It’s pretty clear now that we’re entering a period of financial uncertainty, that unprecedented changes to our everyday lives are having a significant impact for people around the world.
Financial well-being is something that will be a concern for many – and banks are moving quickly to act on government announcements like three-month mortgage holidays in the UK, while introducing other support for customers like increasing credit card borrowing limits.
The reality is that most people will be affected by this in some way. It’s never been more important for banks to get close to their customers to help them navigate this period of uncertainty.
The importance of one-to-one engagement
While broad – and fast – engagement has an important role to play, banks must recognise that everyone’s circumstances will be different.
Right now it’s crucial that they engage customers with relevant and timely information and offers to help them better manage their finances. Personalisation – and engaging customers on a one-to-one basis – can play a crucial role in making that happen.
Get it right, and providers can create better experiences for each individual customer and provide better support in the weeks and months ahead.
Data makes it possible
To make personalisation and one-to-one engagement possible, providers must make use of their first party data to build a detailed understanding of every single customer.
They need to understand at a granular level how the financial well-being of each individual might be affected – now and in the future. And how their wants and needs might evolve as a result. Ideally, they should also combine both live and historical customer data – enabling them to engage customers more effectively in-the-moment.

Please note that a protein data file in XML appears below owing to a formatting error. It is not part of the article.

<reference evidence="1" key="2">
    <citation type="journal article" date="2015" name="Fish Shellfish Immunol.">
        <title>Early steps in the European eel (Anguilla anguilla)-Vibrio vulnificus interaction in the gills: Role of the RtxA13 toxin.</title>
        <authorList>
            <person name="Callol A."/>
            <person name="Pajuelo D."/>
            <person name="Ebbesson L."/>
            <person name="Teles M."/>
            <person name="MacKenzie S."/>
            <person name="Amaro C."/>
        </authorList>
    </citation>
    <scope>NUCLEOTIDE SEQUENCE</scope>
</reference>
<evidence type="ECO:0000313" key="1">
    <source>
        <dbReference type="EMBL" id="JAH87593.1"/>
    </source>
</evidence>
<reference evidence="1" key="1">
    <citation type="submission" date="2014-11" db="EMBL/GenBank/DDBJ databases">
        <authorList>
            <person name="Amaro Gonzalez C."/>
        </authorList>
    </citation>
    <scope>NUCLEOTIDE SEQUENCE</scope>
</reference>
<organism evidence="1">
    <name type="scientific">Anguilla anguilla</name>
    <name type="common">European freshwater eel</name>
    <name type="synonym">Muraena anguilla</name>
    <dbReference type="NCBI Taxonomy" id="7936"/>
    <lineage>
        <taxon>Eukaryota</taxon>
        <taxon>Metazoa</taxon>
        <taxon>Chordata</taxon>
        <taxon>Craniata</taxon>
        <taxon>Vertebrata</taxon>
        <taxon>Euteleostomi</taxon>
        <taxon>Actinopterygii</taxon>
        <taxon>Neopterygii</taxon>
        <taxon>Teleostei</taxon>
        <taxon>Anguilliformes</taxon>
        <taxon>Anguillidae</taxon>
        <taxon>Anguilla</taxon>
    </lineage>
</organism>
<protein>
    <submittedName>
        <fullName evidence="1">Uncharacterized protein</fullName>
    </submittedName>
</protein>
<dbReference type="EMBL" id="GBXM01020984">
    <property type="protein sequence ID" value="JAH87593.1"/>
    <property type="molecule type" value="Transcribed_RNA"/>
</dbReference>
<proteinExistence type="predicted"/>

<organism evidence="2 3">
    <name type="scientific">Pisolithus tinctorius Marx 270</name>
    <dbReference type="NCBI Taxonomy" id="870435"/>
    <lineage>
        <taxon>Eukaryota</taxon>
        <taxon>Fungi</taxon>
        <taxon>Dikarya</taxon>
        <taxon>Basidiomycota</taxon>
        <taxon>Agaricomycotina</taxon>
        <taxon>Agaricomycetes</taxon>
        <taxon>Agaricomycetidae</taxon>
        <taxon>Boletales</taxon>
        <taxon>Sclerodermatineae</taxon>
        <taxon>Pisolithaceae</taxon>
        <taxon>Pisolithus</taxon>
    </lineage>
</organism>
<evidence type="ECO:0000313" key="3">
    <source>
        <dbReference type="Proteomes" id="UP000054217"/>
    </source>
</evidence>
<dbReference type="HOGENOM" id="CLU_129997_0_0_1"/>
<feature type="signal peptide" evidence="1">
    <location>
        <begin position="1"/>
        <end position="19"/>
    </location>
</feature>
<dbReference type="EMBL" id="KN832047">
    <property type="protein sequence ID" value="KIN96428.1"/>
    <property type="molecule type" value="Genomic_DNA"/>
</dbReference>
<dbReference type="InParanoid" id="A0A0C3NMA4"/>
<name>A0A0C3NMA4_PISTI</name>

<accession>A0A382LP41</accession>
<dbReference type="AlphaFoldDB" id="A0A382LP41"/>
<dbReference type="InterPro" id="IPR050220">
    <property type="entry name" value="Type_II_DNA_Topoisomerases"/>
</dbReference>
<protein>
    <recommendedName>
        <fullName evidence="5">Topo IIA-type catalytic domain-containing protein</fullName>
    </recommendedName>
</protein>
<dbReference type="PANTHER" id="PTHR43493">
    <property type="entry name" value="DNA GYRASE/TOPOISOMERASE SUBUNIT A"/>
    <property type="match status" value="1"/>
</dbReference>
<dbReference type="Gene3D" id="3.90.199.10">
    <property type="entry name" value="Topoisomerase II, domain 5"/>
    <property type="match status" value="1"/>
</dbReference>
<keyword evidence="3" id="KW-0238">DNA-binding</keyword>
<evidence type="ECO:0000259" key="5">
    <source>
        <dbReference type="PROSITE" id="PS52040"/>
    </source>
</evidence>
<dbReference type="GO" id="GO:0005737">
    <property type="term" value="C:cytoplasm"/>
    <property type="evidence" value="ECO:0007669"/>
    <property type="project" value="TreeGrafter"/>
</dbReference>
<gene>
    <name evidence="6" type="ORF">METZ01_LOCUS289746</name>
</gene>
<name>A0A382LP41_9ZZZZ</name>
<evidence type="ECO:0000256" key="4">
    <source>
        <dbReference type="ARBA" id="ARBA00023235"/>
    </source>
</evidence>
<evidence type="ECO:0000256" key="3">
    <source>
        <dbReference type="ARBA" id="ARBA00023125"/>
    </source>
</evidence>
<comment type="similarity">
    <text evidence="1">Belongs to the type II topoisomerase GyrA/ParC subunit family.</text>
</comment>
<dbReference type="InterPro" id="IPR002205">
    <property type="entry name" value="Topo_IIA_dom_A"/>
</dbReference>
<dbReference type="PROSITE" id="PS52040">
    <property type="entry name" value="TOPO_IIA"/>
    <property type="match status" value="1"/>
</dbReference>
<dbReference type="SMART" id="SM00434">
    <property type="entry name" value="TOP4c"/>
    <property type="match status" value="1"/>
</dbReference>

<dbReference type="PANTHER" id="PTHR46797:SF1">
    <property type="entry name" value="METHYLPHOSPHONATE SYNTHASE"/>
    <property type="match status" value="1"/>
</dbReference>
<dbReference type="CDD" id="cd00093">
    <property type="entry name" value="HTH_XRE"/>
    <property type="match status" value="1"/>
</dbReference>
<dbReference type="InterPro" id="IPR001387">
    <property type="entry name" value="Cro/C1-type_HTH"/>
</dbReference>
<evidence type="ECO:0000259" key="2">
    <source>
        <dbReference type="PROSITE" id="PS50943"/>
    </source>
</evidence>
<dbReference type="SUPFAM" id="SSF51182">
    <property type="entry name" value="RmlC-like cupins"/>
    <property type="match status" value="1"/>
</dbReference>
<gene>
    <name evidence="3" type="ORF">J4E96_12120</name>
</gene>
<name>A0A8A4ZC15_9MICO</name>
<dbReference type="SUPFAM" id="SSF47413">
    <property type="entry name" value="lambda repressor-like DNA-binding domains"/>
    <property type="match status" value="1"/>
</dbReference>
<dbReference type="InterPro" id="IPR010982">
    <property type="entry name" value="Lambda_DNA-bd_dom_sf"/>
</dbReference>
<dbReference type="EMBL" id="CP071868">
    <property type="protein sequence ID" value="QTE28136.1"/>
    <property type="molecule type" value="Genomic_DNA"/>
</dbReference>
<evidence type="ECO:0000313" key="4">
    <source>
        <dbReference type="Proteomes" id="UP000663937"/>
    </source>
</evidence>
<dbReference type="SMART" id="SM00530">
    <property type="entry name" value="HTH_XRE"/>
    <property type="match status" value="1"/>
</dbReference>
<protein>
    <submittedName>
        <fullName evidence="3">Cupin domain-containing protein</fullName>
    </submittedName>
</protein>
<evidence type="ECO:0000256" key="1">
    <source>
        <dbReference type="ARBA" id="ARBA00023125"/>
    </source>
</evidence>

Banks then need to match this rich customer data with their business capabilities to best support customers against a rapidly shifting landscape.
This will enable personalisation at its most valuable. Contextual. Relevant. Targeted. And all delivered in real-time.
Banks need to match individual live and historical customer data with their business capabilities to best support customers against a rapidly shifting landscape.
Consumers are willing to share more data for personalisation
The good news is that customers are increasingly willing to share their data to make this happen.
In their 2019 Global Financial Services Consumer Study, Accenture found that more and more consumers are looking for personalisation. They want integrated services that address their core needs as an individual. And – critically – they’re willing to share data with their providers in order to get it.
So the demand is there. The data is available. But the reality is that many providers are still not realising the full potential of personalisation.
How banks can deliver on personalisation
For banks to start delivering on personalisation – and drive more relevant and valuable engagement for their customers when they need it most – they must collaborate across the business with a clear strategy.
Here are three key considerations for providers looking to take the next step.
- Get your customer data in order: break down data silos and bring together your first party data to give you clarity on every customer.
- Align your customer data with your business priorities: consider how your customer insights can work alongside your business priorities to inform offers and engagement
- Bring in the right technology: bring in the technology to deliver personalisation at a level of maturity that’s practical for your business.
Banks – like all industries – face a huge challenge ahead.
But the opportunity is there to come out the other side with increased trust, and stronger and more profitable long-term customer relationships. Personalisation – and the smart use of customer data – might go a long way to making that all possible.
Ed Porter is Head of Financial Services at Boxever, a market-leading personalisation platform that uses data and AI to make every customer interaction smarter.
Contact Ed at [email protected].